How Gamification Techniques Can Strengthen Incentive Programs
By Rick Dandes
Making work, or typically mundane tasks, more interesting and even fun by using the principles and tactics of game theory and mechanics has proven over the past few years to be one of the more effective strategies used by incentive program designers to drive and improve employee engagement.
Not that the idea of "gamifying" an incentive and reward program is anything new, said Ira Ozer, president and CEO of Engagement Partners, Chappaqua, N.Y. "Game mechanics and dynamics have been used in the incentive industry for more than 100 years. They just weren't defined that way. More recently, many brands today give premium items away free when a purchase is made, often for a limited period of time; others provide them for continuity of purchases, such as gas stations giving away dishes with the ability to collect the whole set over time. Most companies run sales and employee incentive programs that use points, badges, leaderboards, recognition and rewards and have done so from the earliest days of the industry."
But just because you've set up a leaderboard doesn't mean your incentive program can generate the same results as it might if that program adhered to the best principles inherent in a well-thought-out, scientifically designed gamification model. "If you don't do it right," warned Rodger Stotz, chief research officer of the Incentive Research Foundation, "it will fail."
An understanding of basic game mechanics and dynamics helps, Ozer said. Game mechanics relate to elements including giving people "points" for participating in various activities, using "leaderboards" as a form of social recognition and competition to rank people against one another, "badges" to recognize accomplishments, and "awards" as a way to reward participants for their efforts. Awards can be intangible, such as the joy and sense of accomplishment people feel by playing the game, as well as tangible awards, which includes merchandise, gift cards and other items for value.
Game dynamics relate to the process by which the sponsoring organization wants participants to play the game—in other words, the specific path they want them to follow, such as: A) enroll in the program, B) watch a short video, and C) take a quiz. The dynamics of the game often change over time and often with the input and progress of the participants.
Gamification, in summary, applies the "coolest" elements of games that make them engaging to drive interaction, competition and other gaming behaviors in a non-game context, Stotz said. "Those non-game contexts can be anything from work, learning, health and fitness, civic engagement and meetings, to incentive program participation and more."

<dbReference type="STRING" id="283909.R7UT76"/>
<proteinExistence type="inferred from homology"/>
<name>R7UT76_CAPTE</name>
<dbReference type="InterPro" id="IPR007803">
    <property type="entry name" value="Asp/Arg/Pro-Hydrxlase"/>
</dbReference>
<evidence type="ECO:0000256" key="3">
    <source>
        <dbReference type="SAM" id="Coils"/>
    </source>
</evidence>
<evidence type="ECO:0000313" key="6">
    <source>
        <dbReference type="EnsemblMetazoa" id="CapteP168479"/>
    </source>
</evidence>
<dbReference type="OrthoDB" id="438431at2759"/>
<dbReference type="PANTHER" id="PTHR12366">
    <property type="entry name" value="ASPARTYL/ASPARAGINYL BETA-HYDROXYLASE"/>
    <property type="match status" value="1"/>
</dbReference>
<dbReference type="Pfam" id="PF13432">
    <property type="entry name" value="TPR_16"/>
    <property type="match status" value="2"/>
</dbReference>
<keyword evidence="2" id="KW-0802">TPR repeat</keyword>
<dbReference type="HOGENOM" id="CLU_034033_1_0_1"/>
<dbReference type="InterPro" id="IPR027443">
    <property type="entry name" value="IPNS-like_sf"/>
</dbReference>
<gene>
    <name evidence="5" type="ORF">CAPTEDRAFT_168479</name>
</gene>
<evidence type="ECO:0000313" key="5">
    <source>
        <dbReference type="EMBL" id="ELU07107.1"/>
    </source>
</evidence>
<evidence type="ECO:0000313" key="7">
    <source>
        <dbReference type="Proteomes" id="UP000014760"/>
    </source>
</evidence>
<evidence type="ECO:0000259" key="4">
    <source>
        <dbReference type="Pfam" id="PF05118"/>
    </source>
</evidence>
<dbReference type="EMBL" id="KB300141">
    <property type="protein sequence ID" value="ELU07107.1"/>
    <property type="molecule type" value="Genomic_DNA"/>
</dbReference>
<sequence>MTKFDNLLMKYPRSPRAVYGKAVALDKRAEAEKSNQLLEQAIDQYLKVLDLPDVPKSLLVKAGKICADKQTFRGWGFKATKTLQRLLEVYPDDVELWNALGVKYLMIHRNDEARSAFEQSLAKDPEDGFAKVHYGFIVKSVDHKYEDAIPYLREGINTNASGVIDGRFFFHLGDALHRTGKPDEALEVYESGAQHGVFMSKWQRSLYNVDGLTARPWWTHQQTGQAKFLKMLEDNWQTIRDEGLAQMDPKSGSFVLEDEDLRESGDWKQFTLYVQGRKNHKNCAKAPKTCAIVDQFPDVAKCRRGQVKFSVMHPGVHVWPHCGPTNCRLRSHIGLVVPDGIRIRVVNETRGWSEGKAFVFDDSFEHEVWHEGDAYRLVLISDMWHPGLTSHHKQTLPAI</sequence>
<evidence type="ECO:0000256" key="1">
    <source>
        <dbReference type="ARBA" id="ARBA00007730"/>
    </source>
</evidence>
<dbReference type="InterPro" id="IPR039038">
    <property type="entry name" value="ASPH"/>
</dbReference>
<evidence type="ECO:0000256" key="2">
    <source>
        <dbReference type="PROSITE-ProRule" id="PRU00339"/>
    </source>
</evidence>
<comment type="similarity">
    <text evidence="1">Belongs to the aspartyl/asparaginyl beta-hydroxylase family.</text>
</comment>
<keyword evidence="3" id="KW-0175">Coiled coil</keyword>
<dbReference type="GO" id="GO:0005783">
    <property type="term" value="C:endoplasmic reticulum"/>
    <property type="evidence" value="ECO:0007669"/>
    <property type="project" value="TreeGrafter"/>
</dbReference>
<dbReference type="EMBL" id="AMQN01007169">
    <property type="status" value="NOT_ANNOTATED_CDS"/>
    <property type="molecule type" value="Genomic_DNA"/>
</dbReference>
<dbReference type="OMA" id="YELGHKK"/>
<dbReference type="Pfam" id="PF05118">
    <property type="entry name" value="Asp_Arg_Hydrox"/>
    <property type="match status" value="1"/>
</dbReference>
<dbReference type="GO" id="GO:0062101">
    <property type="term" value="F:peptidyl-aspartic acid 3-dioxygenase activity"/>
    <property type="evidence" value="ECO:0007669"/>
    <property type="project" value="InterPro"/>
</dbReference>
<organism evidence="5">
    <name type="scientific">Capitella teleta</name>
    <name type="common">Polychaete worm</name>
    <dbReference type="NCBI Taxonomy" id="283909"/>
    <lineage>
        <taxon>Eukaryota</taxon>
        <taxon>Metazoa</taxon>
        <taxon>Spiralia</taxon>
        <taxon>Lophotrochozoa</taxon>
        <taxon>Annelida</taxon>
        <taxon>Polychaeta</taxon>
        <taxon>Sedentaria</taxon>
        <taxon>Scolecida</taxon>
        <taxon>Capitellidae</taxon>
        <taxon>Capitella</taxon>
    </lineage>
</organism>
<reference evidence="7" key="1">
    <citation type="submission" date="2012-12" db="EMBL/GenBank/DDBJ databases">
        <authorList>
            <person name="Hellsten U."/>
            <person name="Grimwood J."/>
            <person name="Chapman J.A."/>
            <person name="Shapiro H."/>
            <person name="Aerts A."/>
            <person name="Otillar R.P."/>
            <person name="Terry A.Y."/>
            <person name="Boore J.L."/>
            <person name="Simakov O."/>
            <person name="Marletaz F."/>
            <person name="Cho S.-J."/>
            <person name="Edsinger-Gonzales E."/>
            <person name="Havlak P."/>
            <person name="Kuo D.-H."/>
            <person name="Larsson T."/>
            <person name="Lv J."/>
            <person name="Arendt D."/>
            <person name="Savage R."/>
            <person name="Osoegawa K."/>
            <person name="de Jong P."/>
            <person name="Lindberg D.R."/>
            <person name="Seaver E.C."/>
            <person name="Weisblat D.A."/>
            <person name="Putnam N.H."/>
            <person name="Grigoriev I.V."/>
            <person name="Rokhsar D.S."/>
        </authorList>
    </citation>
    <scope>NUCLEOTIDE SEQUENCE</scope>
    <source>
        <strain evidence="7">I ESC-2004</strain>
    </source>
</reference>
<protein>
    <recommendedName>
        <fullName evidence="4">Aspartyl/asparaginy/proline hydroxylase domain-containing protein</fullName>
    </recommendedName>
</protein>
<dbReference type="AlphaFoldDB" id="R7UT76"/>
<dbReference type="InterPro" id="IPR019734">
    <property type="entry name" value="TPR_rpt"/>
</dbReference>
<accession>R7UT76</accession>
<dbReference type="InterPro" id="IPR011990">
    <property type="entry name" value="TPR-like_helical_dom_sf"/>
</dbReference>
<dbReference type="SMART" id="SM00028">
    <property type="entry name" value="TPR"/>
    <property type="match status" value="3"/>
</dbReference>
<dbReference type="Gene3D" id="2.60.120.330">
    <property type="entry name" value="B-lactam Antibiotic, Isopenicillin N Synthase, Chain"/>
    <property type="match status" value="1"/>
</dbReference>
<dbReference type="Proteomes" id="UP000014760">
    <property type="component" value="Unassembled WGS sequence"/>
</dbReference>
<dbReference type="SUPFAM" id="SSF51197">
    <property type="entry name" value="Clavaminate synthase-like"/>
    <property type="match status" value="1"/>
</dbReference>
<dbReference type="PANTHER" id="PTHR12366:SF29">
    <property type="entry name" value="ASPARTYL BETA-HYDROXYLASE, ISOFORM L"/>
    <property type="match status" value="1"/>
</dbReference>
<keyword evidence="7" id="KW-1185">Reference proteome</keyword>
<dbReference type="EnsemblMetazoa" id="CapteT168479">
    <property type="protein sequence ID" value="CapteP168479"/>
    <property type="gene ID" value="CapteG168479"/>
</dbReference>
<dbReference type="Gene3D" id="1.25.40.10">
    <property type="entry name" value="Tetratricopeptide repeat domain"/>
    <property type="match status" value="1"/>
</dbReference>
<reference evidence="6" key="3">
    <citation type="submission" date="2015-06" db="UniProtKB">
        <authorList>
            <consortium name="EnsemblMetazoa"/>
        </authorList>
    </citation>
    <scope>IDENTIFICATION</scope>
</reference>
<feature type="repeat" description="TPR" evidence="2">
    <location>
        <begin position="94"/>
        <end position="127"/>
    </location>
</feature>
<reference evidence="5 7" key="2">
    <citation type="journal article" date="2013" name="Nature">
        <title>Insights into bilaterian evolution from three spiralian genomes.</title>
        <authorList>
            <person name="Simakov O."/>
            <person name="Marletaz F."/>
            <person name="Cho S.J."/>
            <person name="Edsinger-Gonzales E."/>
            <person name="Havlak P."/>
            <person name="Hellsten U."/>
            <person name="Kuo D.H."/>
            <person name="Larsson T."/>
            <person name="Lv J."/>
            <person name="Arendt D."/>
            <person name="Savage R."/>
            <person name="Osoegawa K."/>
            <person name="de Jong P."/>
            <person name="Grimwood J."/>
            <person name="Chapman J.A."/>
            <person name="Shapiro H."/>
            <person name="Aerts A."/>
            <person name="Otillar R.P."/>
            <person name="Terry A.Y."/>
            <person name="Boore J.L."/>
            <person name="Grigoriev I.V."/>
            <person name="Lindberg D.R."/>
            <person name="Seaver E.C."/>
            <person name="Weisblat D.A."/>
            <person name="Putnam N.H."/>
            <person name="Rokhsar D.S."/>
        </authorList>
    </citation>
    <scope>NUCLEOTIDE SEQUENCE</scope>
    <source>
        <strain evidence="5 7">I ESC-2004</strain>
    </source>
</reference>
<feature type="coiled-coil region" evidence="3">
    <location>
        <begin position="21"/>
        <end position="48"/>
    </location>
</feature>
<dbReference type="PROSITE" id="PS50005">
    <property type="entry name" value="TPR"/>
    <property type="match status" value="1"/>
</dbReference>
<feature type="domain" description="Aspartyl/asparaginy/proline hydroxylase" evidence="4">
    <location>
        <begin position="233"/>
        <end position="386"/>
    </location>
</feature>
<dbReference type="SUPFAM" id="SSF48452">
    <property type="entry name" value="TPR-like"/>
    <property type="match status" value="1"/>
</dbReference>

The true elegance of the idea, in conjunction with several poster children of gamification success (such as FourSquare) have popularized this concept. Startups from every industry are building gamified apps, and consultancies—big and small—are helping companies implement gamification strategies.
Gamification is great at getting people to care, said Greg Greunke, vice president, partners and customer success, Think Smart One, San Francisco. "Competition, the element of surprise, all those elements can make an incentive program more interesting."
The ability of participants to invite others to join in the game and play with them is a huge contributor to engagement. Continual promotions and rule changes are also important ways to keep the program fresh and exciting for participants.
But the program is even more successful when participants are already passionate about the topic being gamified, added Stephen Baer, managing partner, The Game Agency, Los Angeles. "For example, last year, in support of the launch of Rock Band 4, we worked with videogame publisher Harmonix to roll out a gamified brand ambassador program called the Rock Band Road Crew. This program encouraged fans of the game to participate in gigs, earn points and redeem rewards. Gigs included spreading the word about the games (tweeting, instagramming), taking polls and quizzes, and hosting game parties."
The ability of participants to invite others to join in the game and play with them is a huge contributor to engagement.
Participation was off the charts for the eight weeks that the campaign ran, Baer said. "Why? Because the program simply formalized things that people were already doing and incentivizing them to do it even more."
Technology, in general, has made gamification more applicable to senior executives who want to see hard data and results, Greunke suggested. Although gamification is mostly about psychology, not technology, behavior tracking is where technology can really help.
"If one of the key benefits of gamification is to provide an environment where you can measure behavior, that's where software is really effective," Greunke said. "You assign something with points, you give it a value for certain behavior. Then, when you add that to social media it creates competition and bragging rights.
"Here's the trouble with just having a leaderboard posted on a wall, though," he added. "It's only those people in the office that can play it. But when you gamify something on a website, and you make it layered into a platform they are using, like a salesforce, then it becomes much more interesting for the participant and for the person who is running the game."